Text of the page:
one thing we wanted to make sure in the show,
that we have a little moment. Because they were
there with us since day one, and they were part
of of the beginning of Torchwood, and they'll
always be part of Torchwood. Although they're not
there physically, they are there in spirit. And
they do get mentioned at times throughout. Just
as at the end of the last series of Doctor Who,
where it was Tosh who had created the time bubble
to save Gwen and Ianto. So there are little bits like that all the time.
It's kind of like a new start for Torchwood.
It is a new start. It's a new look at the team.
We're tighter, just the three of us. That's not
to say that some others don't get involved.
Do you like the fact that the Torchwood team is more vulnerable this series?
Um. We don't know that yet, because you don't
know what's yet to come. At the end of episode 1,
yes, things happen. But put it this way, do you
think that Jack has not stashed stuff? He might have, he might not
That's one of the interesting things to watch:
where they go from that point. And I really don't
want to say more, because it's exciting for the
audience. You'll enjoy watching it. That's why I
haven't watched the rest of the episodes yet.
Obviously I filmed them, so I know what happens,
but I want to wait until they air to watch them.
I love sitting and watching. And like I said,
these are characters that are heroes, and I love
watching the show! I enjoy it. I totally detach
myself. I'm not one of those actors who goes, "I
can't watch myself." That's bullshit. Don't agree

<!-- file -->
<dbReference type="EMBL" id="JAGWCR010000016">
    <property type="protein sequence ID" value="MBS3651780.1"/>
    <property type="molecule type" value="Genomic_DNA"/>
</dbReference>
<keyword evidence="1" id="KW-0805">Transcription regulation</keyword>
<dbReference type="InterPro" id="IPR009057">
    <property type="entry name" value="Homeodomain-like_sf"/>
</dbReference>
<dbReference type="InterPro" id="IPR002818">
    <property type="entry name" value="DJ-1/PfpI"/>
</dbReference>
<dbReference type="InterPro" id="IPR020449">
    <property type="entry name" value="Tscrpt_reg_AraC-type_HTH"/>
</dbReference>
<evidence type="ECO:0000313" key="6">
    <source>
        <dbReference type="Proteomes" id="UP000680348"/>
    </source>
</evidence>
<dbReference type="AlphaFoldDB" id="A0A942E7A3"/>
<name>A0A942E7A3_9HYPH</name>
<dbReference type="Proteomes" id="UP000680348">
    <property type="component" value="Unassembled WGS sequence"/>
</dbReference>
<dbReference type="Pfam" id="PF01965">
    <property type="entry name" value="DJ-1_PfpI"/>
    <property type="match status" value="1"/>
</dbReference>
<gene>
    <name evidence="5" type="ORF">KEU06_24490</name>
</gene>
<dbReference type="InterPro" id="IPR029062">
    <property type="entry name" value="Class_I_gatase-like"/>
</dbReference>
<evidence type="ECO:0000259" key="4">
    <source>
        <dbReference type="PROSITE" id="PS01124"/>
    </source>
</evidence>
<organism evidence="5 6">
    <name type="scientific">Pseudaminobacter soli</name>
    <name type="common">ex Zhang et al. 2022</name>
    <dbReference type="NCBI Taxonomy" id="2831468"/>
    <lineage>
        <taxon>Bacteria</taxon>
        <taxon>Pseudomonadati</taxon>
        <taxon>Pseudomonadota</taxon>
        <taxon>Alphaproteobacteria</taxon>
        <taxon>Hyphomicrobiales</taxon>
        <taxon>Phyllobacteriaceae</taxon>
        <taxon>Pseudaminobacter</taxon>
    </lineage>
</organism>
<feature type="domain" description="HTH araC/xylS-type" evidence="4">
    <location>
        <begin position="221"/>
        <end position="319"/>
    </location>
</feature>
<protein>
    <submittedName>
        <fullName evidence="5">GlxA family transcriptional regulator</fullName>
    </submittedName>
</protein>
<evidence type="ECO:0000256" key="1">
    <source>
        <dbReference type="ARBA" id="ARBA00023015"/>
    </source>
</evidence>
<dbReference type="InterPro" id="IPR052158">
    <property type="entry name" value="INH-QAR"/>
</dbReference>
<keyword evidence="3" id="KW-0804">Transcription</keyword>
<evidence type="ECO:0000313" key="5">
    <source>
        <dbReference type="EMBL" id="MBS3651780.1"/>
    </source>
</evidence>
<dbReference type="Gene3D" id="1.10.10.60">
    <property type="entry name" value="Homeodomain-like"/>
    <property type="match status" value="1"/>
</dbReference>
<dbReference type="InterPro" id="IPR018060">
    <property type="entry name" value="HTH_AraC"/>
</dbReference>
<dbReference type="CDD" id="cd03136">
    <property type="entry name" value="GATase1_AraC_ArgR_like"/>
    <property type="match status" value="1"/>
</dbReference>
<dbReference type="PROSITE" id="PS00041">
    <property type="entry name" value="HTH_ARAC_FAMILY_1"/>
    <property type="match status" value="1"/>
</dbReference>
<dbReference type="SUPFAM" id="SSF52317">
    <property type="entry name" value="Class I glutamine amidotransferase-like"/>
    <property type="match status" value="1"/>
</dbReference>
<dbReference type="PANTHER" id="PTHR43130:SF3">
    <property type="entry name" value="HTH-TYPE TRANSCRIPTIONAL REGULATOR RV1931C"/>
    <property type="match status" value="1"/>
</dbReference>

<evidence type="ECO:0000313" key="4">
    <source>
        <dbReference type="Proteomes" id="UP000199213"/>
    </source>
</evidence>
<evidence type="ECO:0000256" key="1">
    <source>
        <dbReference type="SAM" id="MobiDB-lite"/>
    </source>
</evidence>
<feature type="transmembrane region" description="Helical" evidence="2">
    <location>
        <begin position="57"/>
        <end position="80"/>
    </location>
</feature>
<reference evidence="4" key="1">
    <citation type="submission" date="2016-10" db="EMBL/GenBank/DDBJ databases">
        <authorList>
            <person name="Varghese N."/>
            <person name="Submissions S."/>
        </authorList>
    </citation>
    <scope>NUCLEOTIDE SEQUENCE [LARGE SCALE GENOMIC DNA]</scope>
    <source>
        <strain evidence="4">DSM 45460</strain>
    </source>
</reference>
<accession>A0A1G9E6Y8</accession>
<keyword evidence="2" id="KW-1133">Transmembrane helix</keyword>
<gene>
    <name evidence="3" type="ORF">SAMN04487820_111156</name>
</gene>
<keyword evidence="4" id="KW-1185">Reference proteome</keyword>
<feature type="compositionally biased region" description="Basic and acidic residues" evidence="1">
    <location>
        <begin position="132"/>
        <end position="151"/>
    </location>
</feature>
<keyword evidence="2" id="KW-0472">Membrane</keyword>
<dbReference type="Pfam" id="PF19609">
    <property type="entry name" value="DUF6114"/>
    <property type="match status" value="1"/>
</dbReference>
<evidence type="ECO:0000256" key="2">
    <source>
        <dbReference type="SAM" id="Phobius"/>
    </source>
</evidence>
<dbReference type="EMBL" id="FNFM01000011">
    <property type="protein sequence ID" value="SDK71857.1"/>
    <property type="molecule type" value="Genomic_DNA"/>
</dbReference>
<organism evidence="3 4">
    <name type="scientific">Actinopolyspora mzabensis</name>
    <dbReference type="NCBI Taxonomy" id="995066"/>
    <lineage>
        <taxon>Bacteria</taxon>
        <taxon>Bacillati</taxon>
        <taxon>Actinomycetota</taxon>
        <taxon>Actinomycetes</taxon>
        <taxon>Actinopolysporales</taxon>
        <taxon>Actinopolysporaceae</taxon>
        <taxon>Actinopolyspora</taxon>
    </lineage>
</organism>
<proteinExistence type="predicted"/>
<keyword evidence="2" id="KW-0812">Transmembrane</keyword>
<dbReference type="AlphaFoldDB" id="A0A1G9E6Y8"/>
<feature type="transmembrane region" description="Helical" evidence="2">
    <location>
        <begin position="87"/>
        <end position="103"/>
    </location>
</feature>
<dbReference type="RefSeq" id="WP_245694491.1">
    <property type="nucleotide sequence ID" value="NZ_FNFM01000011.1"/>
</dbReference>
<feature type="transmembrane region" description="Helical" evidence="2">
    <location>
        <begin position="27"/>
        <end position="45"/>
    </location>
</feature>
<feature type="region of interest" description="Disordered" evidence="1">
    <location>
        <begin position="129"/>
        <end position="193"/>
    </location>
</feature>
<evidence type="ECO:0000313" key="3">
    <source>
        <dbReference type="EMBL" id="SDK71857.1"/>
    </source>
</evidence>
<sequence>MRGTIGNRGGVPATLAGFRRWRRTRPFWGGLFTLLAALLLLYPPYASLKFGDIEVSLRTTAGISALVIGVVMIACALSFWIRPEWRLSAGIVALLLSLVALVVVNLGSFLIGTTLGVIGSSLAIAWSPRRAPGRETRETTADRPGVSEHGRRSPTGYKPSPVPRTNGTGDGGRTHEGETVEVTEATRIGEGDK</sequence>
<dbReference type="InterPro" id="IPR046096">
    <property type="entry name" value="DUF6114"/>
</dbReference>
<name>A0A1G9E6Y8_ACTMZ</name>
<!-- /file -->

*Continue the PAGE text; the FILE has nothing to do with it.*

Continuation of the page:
with it. Why are you doing it if you can't watch
yourself? And it's not like any psychological
thing. I know it's me, but I see him as Captain Jack. I can detach from it.
Normally, what we've done in the past - and I
have pictures of this in my book - I have
everybody around and we watch on the big screen.
Then when each of comes on screen, we take a
picture of each other in front of the screen. So that's one thing.
I absolutely love what I do, I get a real thrill
out of it. It's being the little boy, living his
little fantasy dream. But this year, I will be in
Wales watching it on television.
So you will be having a party all five nights?
We might! My family will be there this time
because they are coming over from the States. So
we're going to sit down and make it what it is: a
family event television. Although we don't have
any kids in the family any more - they're all old enough to watch it.
So not to labour the point, but does that mean
you stay away from seeing rushes and things like that?
I don't see rushes. I don't think there's a need.
You know, Russell's the producer and writer. We
hire editors and directors. They're doing their
job. As an actor you should trust in those
people, and know that they are doing their job
brilliantly. I know that they wouldn't hire
anybody crap. So why do I need to see rushes?
That's not a flippant answer, that's good sense.
I like to sit and watch it as someone to be